Thunder Beast Arms Ultra 7 Suppressor Product Review
This is my first competitive season at a national level, and I just shot the Gunwerks Monster Lake Mayhem match, my first match of the season, this last weekend. Honestly, I was concerned about taking my rifle with a suppressor on it as I dont see most of the top shooters using suppressors anymore. However, my shooting situation recently changed at my home range and it is necessary that I use a suppressor when I practice now. I also developed the load in my 6.5 Creedmoor while using the suppressor and have been shooting with it in local matches. I reasoned that I should go with what made me feel the most confident; when I wasnt looking around at what other people were doing, taking the Ultra 7 made me feel the most confident.
For now, suppressors are still a regulated NFA item. After you read this review, whether you want this suppressor or are on the fence about another, I would urge you to get one- you wont regret it! There are several companies that have simplified the process as much as possible and the more that are out there, the more people are being educated on these items that have no business being regulated to the extent that they are, and thats important for the future of them.
Purpose Built Suppressor
There is something to be said about modularity in a suppressor. The truth is, these things arent all that easy to get, and so having lots of options is generally a good thing. However, as with most things, the saying jack of all trades, master of none comes to mind. There are many other suppressors out there that offer the user various options of modularity within a single suppressor. The thunder beast Ultra 7, however, is a purpose built suppressor and it does one thing VERY well: Everything about it revolves around surgical precision and repeatability. There is nothing that can come loose, nothing that can change; you could use it as a baton and stay confident in its repeatability. This is the one can for your one gun.
Easily Switch Calibers
I shoot an Accuracy International AXMC in PRS matches, which is a little different style gun than most of the other competitors I know. It is technically a factory rifle. One advantage that it does afford me is an ease of switching calibers. Ive experimented with the Ultra 7 across several different barrels and calibers, and for me, on my gun, I have seen zero POI (point of impact) shift on any of them. ZERO. Thats one of my favorite aspects of this suppressor. Could I account for a POI shift in my kestrel if I needed to? Absolutely. However, I love not having to. Its one less variable to remember and account for, and in this game, its all about eliminating variables so that you can focus on the art.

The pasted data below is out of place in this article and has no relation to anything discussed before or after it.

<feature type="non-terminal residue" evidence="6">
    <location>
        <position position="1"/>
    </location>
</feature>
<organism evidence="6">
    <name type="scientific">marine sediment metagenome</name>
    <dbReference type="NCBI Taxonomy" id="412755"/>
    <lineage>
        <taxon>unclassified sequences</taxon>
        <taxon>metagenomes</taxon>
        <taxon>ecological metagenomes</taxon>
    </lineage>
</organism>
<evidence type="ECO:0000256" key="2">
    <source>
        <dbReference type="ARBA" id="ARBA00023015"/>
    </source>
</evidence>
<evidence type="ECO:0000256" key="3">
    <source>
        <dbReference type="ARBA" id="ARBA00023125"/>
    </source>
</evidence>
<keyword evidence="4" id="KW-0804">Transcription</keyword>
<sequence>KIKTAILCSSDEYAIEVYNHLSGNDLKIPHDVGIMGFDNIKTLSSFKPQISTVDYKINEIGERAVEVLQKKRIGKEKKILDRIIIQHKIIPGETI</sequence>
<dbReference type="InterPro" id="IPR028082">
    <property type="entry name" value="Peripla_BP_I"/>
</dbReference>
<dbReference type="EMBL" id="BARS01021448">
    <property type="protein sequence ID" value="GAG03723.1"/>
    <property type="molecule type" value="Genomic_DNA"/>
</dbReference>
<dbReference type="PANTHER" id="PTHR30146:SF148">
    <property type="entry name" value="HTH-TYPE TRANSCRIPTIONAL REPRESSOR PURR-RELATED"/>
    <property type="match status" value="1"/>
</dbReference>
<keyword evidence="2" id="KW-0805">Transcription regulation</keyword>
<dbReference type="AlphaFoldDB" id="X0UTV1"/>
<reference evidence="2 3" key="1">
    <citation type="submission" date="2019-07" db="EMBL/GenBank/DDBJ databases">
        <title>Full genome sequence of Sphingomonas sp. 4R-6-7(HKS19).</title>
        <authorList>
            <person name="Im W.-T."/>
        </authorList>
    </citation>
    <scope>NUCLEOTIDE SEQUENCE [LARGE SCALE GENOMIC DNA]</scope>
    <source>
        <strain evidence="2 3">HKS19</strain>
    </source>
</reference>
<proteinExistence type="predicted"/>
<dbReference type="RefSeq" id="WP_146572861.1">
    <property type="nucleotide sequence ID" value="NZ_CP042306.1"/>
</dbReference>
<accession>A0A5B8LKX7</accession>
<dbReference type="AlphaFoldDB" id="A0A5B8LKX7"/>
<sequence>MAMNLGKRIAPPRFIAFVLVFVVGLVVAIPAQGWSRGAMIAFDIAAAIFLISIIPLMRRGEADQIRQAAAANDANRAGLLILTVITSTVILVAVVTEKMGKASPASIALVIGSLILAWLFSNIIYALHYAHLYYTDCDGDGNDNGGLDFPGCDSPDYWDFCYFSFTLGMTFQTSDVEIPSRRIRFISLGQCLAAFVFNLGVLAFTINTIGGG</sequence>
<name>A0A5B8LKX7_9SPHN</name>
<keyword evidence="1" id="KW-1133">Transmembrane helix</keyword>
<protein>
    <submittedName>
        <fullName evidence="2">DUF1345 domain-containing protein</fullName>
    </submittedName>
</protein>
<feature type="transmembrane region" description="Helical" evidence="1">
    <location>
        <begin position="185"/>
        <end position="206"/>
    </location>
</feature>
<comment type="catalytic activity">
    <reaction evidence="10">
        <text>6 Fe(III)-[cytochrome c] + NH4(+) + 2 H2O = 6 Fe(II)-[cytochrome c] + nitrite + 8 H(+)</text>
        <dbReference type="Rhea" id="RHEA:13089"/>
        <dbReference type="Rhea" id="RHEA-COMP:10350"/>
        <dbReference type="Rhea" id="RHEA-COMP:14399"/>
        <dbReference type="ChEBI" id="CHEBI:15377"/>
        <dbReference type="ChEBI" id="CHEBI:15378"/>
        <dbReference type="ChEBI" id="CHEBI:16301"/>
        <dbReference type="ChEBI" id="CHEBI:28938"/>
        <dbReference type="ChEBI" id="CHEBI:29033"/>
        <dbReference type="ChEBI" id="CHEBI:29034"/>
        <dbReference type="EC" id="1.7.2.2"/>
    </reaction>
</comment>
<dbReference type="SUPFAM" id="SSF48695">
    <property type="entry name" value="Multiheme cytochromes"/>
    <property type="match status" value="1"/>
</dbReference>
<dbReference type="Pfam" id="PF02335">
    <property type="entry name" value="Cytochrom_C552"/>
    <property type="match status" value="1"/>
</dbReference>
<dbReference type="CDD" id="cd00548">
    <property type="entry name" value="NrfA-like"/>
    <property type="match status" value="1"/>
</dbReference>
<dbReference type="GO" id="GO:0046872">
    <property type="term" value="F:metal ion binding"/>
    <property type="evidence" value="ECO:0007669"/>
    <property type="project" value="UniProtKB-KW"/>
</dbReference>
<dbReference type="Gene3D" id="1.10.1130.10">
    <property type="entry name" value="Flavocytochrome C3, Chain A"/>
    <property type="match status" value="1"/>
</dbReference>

Pairing with an Area 419 Brake
For me personally I have paired the Ultra 7 with an Area 419 brake and Universal Adapter. I own several suppressors, and admittedly I am a gear junkie with commitment issues. The Area 419 brake allows me a ton of versatility and is one of the best brakes on the market right now allowing for consistent torque specs, a self timing feature, and my favorite- the ability to use a wide variety of suppressors without switching muzzle brakes.
Ultimately, I am very happy I took the Ultra 7 to the Gunwerks match. There was a very good mixture of positional and prone stages, and not one time did I feel disadvantaged by that little additional push the suppressor offers in recoil. I enjoyed being a civilized gentleman and not kicking dirt all over shooters beside me (do unto others, and all that stuff..). I would urge you to be more refined, be a gentleman or gentlewoman, be more civilized- get a suppressor. And if you want something designed around precision, simplicity and repeatability, then maybe the Thunderbeast Ultra series is the suppressor for you too…
Joey Talley was introduced to long range shooting by an old friend and extremely experienced hunter after suffering a severe broken leg from being hit by a drunk driver. With plenty of time on his hands he delved deep into the Litz books and anything else he could get his hands on. From there the passion evolved into competitive shooting. This is Joeys first season competing at a national level in the sport. He comes from a background of outdoor adventure such as whitewater kayaking, climbing, snowmobiling, mountaineering, hunting, ice climbing, and pretty much anything else risky. Hes still an adrenaline junkie at heart, but for now the competitive drive is sufficing.